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Times Higher Education World University Rankings
Times Higher Education
Times Higher Education
World University Rankings is an annual publication of university rankings by Times Higher Education
Times Higher Education
(THE) magazine
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College And University Rankings
College and university rankings
College and university rankings
are rankings of institutions in higher education which have been ranked on the basis of various combinations of various factors. Rankings have most often been conducted by magazines, newspapers, websites, governments, or academics. In addition to ranking entire institutions, organizations perform rankings of specific programs, departments, and schools. Various rankings consider combinations of measures of funding and endowment, research excellence and/or influence, specialization expertise, admissions, student options, award numbers, internationalization, graduate employment, industrial linkage, historical reputation and other criteria. Various rankings mostly evaluating on institutional output by research. Some rankings evaluate institutions within a single country, while others assess institutions worldwide
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HASSELL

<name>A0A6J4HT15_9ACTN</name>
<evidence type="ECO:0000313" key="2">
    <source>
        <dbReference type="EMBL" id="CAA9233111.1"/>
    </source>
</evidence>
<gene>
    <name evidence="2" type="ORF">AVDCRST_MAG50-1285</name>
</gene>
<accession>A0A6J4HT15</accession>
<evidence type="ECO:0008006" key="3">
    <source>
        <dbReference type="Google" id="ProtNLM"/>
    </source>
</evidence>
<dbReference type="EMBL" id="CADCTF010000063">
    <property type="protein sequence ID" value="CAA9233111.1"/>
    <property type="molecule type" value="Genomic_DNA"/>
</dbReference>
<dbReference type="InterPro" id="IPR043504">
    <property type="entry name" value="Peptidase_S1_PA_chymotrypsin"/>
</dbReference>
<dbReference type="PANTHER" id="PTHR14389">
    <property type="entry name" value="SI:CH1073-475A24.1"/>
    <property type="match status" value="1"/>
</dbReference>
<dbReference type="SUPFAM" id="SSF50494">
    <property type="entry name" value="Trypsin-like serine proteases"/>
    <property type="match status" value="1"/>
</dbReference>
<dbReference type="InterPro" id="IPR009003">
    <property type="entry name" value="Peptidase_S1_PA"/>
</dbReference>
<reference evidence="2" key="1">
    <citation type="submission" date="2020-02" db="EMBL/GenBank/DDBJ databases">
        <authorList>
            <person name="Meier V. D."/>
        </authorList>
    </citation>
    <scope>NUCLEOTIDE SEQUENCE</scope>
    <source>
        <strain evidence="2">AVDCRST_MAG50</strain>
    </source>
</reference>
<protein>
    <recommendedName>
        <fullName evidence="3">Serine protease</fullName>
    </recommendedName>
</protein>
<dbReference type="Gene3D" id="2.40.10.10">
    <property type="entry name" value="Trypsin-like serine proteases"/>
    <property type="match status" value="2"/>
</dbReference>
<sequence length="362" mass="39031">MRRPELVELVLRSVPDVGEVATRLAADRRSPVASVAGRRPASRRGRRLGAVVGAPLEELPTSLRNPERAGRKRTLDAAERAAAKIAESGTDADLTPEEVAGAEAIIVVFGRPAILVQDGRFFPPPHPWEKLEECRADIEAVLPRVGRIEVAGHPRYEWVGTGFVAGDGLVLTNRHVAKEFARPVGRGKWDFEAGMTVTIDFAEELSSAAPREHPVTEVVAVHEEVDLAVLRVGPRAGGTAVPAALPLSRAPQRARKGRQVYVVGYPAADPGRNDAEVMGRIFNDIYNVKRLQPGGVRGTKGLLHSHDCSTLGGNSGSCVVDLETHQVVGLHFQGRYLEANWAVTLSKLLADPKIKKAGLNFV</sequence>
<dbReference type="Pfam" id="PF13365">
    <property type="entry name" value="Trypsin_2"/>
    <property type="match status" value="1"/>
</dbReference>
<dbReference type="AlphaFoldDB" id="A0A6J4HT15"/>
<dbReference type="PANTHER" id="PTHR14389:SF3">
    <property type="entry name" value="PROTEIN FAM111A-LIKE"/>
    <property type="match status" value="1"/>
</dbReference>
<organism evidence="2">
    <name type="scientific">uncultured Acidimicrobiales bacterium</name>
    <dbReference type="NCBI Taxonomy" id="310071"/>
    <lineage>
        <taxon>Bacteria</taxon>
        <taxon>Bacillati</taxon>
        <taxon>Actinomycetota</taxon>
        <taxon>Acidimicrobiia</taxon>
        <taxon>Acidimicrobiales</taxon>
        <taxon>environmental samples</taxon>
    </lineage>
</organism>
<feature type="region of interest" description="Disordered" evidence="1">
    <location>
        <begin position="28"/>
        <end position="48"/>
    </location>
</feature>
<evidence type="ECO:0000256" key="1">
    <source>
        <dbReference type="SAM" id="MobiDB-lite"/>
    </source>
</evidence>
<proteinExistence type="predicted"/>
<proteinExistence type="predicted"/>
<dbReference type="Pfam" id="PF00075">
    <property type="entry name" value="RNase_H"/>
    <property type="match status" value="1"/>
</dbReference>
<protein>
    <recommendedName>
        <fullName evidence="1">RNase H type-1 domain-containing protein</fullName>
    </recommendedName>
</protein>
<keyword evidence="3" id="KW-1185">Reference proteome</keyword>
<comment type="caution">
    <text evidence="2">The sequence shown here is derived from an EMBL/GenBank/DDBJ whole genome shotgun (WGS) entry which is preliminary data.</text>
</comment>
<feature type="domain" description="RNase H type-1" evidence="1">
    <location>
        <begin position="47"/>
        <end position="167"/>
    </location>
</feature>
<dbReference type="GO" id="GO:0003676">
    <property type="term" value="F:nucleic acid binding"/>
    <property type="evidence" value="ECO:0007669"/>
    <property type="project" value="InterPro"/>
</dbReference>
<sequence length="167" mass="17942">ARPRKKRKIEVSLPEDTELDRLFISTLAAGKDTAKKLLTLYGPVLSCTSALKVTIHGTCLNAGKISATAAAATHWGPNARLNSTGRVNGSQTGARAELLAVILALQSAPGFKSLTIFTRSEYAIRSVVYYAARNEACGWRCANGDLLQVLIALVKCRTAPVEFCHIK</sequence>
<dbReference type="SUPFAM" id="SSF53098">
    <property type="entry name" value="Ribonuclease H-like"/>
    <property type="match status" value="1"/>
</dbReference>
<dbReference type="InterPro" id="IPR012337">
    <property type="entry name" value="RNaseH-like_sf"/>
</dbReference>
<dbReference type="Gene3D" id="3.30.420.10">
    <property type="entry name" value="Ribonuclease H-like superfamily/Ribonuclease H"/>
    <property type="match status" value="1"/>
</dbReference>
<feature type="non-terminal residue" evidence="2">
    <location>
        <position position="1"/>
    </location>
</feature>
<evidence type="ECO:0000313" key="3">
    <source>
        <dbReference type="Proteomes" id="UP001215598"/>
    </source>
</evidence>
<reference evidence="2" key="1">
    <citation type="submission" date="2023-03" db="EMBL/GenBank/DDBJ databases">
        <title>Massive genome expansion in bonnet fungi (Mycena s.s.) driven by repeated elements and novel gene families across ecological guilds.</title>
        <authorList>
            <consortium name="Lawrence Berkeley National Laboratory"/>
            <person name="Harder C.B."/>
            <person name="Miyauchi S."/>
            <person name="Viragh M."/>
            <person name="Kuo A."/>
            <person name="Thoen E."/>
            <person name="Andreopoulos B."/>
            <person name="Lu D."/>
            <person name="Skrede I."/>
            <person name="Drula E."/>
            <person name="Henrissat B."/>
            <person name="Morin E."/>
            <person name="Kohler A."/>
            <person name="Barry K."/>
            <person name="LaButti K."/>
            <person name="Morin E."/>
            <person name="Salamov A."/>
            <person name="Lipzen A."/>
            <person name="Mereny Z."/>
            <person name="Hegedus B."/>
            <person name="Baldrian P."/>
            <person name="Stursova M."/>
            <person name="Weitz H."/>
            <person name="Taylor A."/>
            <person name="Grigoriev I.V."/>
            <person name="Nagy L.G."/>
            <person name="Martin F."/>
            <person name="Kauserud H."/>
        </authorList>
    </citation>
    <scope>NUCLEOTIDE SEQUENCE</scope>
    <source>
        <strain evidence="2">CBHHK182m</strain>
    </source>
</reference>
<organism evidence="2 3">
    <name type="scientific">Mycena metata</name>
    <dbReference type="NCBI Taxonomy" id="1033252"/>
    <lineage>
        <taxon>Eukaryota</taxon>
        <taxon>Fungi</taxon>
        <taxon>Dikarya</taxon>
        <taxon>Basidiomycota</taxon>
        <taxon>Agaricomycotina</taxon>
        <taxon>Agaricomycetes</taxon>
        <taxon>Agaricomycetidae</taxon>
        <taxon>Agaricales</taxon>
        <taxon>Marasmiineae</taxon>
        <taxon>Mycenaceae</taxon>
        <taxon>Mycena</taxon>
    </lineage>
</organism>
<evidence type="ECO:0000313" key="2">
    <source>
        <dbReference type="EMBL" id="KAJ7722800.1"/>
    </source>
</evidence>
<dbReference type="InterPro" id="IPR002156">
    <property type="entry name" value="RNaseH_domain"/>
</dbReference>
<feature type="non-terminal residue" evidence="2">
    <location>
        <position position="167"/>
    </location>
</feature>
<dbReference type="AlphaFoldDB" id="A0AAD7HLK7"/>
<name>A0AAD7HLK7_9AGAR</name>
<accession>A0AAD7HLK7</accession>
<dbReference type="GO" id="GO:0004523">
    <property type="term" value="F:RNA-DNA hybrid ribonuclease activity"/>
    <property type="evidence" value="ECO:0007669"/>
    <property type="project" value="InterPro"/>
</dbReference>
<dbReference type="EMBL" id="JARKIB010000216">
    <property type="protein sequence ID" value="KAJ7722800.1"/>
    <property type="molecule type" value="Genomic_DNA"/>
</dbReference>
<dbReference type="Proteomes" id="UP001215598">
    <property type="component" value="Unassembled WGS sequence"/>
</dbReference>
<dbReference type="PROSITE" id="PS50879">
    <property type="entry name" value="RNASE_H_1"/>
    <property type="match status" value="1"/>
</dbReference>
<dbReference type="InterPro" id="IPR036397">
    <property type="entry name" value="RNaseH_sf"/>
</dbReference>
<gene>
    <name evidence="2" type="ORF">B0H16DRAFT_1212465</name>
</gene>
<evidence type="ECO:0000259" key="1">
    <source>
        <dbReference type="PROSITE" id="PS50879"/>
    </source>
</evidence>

Hassell (stylised HASSELL) is a multidisciplinary architecture, design and urban planning practice, with offices in Australia, China, Singapore, and in the United Kingdom. Founded in Adelaide, South Australia in 1938,[1] in 2010 the firm was ranked the largest architecture company in Australia and the 25th largest in the world.[2] The firm received Australian Institute of Architects national awards for the Sydney Olympic Park railway station (1998), the VS1/SA Water building in Adelaide (2009), ANZ Centre in Melbourne's Docklands and the railway stations of the Epping to Chatswood railway line (2010).[3]Contents1 Gallery 2 See also 3 References 4 External linksGallery[edit]Sydney Olympic Park railway station.North Ryde railway station, Sydney.ANZ Centre in Melbourne’s Docklands.See also[edit]Australia portal Architecture portalArchitecture of AustraliaReferences[edit]^ "About us". HASSELL. Retrieved 22 February 2011.  ^ "Hassell in top 25". The Age
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Asia-Pacific
Asia- Pacific
Pacific
or Asia
Asia
Pacific
Pacific
(abbreviated as APAC, Asia-Pac, AsPac, APJ, JAPA or JAPAC) is the part of the world in or near the Western Pacific
Pacific